June 23, 2012 by Heidi
With Bated Breath is a regular feature at Bunbury in the Stacks where I feature books I’ve recently added to my TBR, whether they be up-and-coming, or books from the past that have been brought to my attention.
Since my last edition of With Bated Breath was composed solely of forthcoming books I’d picked up from BEA, I figured this post would be made solely of books I’ve recently added to my TBR that are already out! Check them out:
In a secluded village, magic sparkles on the edges of the forest. There, a young girl named Evie possesses unusually strong powers as a healer. A gypsy’s charms–no more than trinkets when worn by others–are remarkably potent when Evie ties them around her neck. Her talents, and charms, have not escaped the notice of the shy stonemason’s apprentice. But Evie wants more than a quiet village and the boy next-door. When the young king’s carriage arrives one day, and his footman has fallen ill, Evie might just get her chance after all…
Berry’s debut novel garnered glowing reviews and strong sales–and now she’s done it again with a beautifully woven tale to keep all readers, young and old, absolutely charmed.
I am such a huge fan of a well-done fairy tale esque story, so when Thea of The Booksmugglers wrote a fantastic review of Secondhand Charm after being burned by some major duds, I knew I had to have it. This one’s certainly on my radar for when I’m hankering for some magic.
Years ago, when House of Leaves was first being passed around, it was nothing more than a badly bundled heap of paper, parts of which would occasionally surface on the Internet. No one could have anticipated the small but devoted following this terrifying story would soon command. Starting with an odd assortment of marginalized youth — musicians, tattoo artists, programmers, strippers, environmentalists, and adrenaline junkies — the book eventually made its way into the hands of older generations, who not only found themselves in those strangely arranged pages but also discovered a way back into the lives of their estranged children.
Now, for the first time, this astonishing novel is made available in book form, complete with the original colored words, vertical footnotes, and newly added second and third appendices.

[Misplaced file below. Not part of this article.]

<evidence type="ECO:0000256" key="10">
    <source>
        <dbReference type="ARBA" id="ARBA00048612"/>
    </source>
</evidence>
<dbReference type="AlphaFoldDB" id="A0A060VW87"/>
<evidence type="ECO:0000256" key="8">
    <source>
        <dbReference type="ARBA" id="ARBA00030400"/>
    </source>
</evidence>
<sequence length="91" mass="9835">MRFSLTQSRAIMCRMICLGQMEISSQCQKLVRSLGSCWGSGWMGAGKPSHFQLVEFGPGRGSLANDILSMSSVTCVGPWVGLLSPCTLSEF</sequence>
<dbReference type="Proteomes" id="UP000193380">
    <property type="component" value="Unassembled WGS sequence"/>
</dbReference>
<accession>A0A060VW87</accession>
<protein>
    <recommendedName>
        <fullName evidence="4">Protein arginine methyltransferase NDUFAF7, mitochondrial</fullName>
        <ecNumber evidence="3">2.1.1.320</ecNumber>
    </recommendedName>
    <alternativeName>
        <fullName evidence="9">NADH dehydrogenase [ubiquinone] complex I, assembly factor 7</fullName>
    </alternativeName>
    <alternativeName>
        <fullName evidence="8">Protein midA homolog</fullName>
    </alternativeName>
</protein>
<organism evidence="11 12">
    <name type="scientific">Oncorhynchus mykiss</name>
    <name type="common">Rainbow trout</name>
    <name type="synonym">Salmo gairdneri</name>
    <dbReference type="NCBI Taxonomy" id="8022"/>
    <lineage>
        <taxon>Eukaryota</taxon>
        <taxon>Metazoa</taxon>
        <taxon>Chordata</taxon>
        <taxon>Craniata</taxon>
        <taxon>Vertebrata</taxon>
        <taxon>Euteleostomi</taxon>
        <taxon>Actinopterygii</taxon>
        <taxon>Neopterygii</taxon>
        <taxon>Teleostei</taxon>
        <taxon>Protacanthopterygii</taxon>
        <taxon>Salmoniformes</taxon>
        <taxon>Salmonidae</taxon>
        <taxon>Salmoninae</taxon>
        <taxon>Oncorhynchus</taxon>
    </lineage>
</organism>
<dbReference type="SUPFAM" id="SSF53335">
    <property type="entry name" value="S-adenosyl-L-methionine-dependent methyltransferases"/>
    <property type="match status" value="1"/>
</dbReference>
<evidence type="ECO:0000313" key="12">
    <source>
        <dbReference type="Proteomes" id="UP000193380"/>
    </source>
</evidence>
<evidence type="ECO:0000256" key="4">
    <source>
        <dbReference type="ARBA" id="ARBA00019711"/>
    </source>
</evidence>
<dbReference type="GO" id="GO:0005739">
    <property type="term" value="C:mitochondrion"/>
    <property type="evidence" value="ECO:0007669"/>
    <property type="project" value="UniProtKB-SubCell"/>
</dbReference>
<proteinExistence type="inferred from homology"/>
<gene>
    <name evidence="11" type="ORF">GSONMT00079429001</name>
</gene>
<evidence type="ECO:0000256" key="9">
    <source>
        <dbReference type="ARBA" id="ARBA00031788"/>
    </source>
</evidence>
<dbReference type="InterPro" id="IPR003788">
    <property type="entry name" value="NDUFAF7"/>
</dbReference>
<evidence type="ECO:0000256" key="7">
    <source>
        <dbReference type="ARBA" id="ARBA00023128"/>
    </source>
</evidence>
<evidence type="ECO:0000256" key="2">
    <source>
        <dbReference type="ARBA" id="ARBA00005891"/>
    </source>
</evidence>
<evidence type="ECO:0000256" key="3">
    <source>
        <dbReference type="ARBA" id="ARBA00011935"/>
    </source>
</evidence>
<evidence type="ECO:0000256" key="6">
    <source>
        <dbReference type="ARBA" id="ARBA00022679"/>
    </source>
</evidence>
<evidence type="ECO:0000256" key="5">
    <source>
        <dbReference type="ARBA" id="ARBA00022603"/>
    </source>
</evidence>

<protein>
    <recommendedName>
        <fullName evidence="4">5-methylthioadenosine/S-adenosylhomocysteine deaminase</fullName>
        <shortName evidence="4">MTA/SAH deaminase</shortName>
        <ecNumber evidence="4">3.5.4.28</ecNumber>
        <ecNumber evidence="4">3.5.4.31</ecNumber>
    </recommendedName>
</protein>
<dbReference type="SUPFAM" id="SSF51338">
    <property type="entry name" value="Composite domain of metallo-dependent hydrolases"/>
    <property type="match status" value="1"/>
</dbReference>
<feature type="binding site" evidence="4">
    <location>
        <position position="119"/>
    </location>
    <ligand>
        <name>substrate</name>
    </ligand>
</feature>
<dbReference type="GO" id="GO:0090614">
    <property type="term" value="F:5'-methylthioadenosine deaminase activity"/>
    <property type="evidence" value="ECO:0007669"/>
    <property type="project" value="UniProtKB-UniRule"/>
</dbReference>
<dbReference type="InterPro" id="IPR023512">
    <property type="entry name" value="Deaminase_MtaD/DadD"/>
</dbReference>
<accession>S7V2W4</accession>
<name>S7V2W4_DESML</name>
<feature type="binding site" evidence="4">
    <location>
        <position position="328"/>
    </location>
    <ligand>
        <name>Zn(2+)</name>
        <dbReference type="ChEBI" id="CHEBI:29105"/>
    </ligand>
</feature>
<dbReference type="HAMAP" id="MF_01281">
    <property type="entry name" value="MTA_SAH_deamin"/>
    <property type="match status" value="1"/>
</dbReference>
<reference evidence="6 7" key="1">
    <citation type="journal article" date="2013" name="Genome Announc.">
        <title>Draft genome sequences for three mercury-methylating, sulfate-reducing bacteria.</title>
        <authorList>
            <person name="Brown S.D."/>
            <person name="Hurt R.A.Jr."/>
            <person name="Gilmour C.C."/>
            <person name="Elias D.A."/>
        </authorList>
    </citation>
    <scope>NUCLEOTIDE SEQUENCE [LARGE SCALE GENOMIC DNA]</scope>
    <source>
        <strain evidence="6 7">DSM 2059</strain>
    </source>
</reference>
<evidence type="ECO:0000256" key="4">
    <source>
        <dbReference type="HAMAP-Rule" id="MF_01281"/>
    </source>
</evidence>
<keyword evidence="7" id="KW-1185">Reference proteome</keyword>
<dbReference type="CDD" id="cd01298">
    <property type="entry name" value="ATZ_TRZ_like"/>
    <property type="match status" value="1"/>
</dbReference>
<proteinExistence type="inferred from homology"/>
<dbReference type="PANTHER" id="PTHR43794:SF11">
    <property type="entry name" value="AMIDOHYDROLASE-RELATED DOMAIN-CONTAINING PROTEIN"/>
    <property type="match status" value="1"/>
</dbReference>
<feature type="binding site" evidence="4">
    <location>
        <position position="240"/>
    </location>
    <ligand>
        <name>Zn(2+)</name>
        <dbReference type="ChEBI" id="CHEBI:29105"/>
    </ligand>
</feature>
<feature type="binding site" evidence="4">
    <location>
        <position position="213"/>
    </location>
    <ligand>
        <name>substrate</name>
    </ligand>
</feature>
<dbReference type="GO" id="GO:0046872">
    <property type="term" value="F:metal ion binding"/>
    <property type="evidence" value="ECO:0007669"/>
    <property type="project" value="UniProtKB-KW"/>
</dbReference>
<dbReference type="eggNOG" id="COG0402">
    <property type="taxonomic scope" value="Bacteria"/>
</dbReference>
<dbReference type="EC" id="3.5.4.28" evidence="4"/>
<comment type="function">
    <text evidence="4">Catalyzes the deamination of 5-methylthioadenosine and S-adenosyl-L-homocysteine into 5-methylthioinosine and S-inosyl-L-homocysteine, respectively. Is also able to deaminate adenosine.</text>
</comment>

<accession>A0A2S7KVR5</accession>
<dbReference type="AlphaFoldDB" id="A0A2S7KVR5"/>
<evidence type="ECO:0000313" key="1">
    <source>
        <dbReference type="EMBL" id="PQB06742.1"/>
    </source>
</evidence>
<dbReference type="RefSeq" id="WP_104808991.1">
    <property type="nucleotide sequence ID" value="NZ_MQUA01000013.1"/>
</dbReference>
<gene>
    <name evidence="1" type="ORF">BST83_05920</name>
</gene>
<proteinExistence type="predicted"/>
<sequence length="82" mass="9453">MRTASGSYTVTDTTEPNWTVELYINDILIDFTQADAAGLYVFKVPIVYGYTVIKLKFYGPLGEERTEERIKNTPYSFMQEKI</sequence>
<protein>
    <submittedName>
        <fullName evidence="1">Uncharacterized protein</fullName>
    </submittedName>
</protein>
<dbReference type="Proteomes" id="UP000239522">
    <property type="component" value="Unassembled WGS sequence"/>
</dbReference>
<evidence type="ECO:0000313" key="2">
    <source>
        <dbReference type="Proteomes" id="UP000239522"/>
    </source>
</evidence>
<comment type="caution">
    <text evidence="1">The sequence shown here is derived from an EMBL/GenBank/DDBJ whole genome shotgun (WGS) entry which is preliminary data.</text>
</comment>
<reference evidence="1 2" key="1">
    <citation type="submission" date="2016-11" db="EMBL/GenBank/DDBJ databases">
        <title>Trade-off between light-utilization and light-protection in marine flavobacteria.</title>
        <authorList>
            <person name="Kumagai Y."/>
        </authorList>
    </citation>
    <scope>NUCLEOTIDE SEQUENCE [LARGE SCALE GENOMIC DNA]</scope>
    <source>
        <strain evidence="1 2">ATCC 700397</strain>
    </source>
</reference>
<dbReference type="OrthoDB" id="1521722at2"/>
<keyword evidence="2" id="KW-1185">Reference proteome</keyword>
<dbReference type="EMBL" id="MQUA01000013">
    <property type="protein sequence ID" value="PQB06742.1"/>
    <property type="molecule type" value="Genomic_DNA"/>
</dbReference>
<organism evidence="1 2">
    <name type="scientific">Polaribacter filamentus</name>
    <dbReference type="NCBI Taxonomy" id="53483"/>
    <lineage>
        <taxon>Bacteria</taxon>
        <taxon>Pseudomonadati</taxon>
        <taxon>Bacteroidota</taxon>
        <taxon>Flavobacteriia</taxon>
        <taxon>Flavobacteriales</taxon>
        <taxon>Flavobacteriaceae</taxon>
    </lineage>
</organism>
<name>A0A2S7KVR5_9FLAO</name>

The story remains unchanged, focusing on a young family that moves into a small home on Ash Tree Lane where they discover something is terribly wrong: their house is bigger on the inside than it is on the outside.
Of course, neither Pulitzer Prize-winning photojournalist Will Navidson nor his companion Karen Green was prepared to face the consequences of that impossibility, until the day their two little children wandered off and their voices eerily began to return another story– of creature darkness, of an ever-growing abyss behind a closet door, and of that unholy growl which soon enough would tear through their walls and consume all their dreams.
A couple of weeks ago, I was having one of those days where I had a hankering to listen to some of the music I hadn’t for some time. I busted out Poe, and upon hearing it my boyfriend reminded me that she’d written the album, Haunted, as a companion to her brother’s novel, House of Leaves. Now, I like Haunted so much, I started wondering why I’d never picked up House of Leaves—I must do so! If you aren’t familiar with Poe, the album is available to check out on Spotify.
On an island of sandy beaches, dense jungles, and slumbering volcanoes, colonists seek to apply archaic laws to a new land, bounty hunters stalk the living for the ashes of their funerary pyres, and a smiling tribe is despised by all as traitorous murderers. It is here, in the midst of ancient tensions and new calamity, that two sisters are caught in a deadly web of deceits.